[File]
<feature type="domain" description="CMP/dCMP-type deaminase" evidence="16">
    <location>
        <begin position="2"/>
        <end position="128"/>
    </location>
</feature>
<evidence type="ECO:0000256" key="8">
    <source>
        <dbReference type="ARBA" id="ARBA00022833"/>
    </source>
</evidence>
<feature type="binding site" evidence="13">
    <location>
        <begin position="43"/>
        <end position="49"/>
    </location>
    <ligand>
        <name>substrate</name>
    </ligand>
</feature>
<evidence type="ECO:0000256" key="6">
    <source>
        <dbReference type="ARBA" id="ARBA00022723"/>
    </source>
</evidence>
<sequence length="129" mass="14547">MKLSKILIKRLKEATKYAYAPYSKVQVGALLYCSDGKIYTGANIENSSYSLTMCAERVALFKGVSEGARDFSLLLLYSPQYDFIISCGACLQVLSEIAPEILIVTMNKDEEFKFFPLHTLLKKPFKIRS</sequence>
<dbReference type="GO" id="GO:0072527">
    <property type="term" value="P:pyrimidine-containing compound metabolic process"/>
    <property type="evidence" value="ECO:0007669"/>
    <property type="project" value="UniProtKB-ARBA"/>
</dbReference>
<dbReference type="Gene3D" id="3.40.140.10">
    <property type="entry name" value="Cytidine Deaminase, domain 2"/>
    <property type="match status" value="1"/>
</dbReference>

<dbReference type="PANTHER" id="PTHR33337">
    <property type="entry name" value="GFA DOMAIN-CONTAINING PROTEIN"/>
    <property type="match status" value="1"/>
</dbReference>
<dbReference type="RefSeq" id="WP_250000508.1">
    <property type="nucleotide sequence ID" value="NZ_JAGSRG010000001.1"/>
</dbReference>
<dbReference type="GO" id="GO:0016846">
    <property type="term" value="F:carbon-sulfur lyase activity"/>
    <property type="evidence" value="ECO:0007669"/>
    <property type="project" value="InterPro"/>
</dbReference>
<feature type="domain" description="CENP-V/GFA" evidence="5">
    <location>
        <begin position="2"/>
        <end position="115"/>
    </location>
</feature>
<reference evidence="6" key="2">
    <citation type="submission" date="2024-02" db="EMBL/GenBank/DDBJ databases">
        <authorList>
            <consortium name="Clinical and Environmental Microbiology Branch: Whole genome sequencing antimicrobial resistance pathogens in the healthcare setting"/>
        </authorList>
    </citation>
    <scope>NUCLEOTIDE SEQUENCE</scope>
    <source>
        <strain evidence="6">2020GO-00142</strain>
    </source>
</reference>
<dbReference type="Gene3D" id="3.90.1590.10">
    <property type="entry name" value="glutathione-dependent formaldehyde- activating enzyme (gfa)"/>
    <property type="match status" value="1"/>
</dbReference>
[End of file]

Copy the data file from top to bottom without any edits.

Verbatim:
<feature type="domain" description="CMP/dCMP-type deaminase" evidence="16">
    <location>
        <begin position="2"/>
        <end position="128"/>
    </location>
</feature>
<evidence type="ECO:0000256" key="8">
    <source>
        <dbReference type="ARBA" id="ARBA00022833"/>
    </source>
</evidence>
<feature type="binding site" evidence="13">
    <location>
        <begin position="43"/>
        <end position="49"/>
    </location>
    <ligand>
        <name>substrate</name>
    </ligand>
</feature>
<evidence type="ECO:0000256" key="6">
    <source>
        <dbReference type="ARBA" id="ARBA00022723"/>
    </source>
</evidence>
<sequence length="129" mass="14547">MKLSKILIKRLKEATKYAYAPYSKVQVGALLYCSDGKIYTGANIENSSYSLTMCAERVALFKGVSEGARDFSLLLLYSPQYDFIISCGACLQVLSEIAPEILIVTMNKDEEFKFFPLHTLLKKPFKIRS</sequence>
<dbReference type="GO" id="GO:0072527">
    <property type="term" value="P:pyrimidine-containing compound metabolic process"/>
    <property type="evidence" value="ECO:0007669"/>
    <property type="project" value="UniProtKB-ARBA"/>
</dbReference>
<dbReference type="Gene3D" id="3.40.140.10">
    <property type="entry name" value="Cytidine Deaminase, domain 2"/>
    <property type="match status" value="1"/>
</dbReference>

<dbReference type="PANTHER" id="PTHR33337">
    <property type="entry name" value="GFA DOMAIN-CONTAINING PROTEIN"/>
    <property type="match status" value="1"/>
</dbReference>
<dbReference type="RefSeq" id="WP_250000508.1">
    <property type="nucleotide sequence ID" value="NZ_JAGSRG010000001.1"/>
</dbReference>
<dbReference type="GO" id="GO:0016846">
    <property type="term" value="F:carbon-sulfur lyase activity"/>
    <property type="evidence" value="ECO:0007669"/>
    <property type="project" value="InterPro"/>
</dbReference>
<feature type="domain" description="CENP-V/GFA" evidence="5">
    <location>
        <begin position="2"/>
        <end position="115"/>
    </location>
</feature>
<reference evidence="6" key="2">
    <citation type="submission" date="2024-02" db="EMBL/GenBank/DDBJ databases">
        <authorList>
            <consortium name="Clinical and Environmental Microbiology Branch: Whole genome sequencing antimicrobial resistance pathogens in the healthcare setting"/>
        </authorList>
    </citation>
    <scope>NUCLEOTIDE SEQUENCE</scope>
    <source>
        <strain evidence="6">2020GO-00142</strain>
    </source>
</reference>
<dbReference type="Gene3D" id="3.90.1590.10">
    <property type="entry name" value="glutathione-dependent formaldehyde- activating enzyme (gfa)"/>
    <property type="match status" value="1"/>
</dbReference>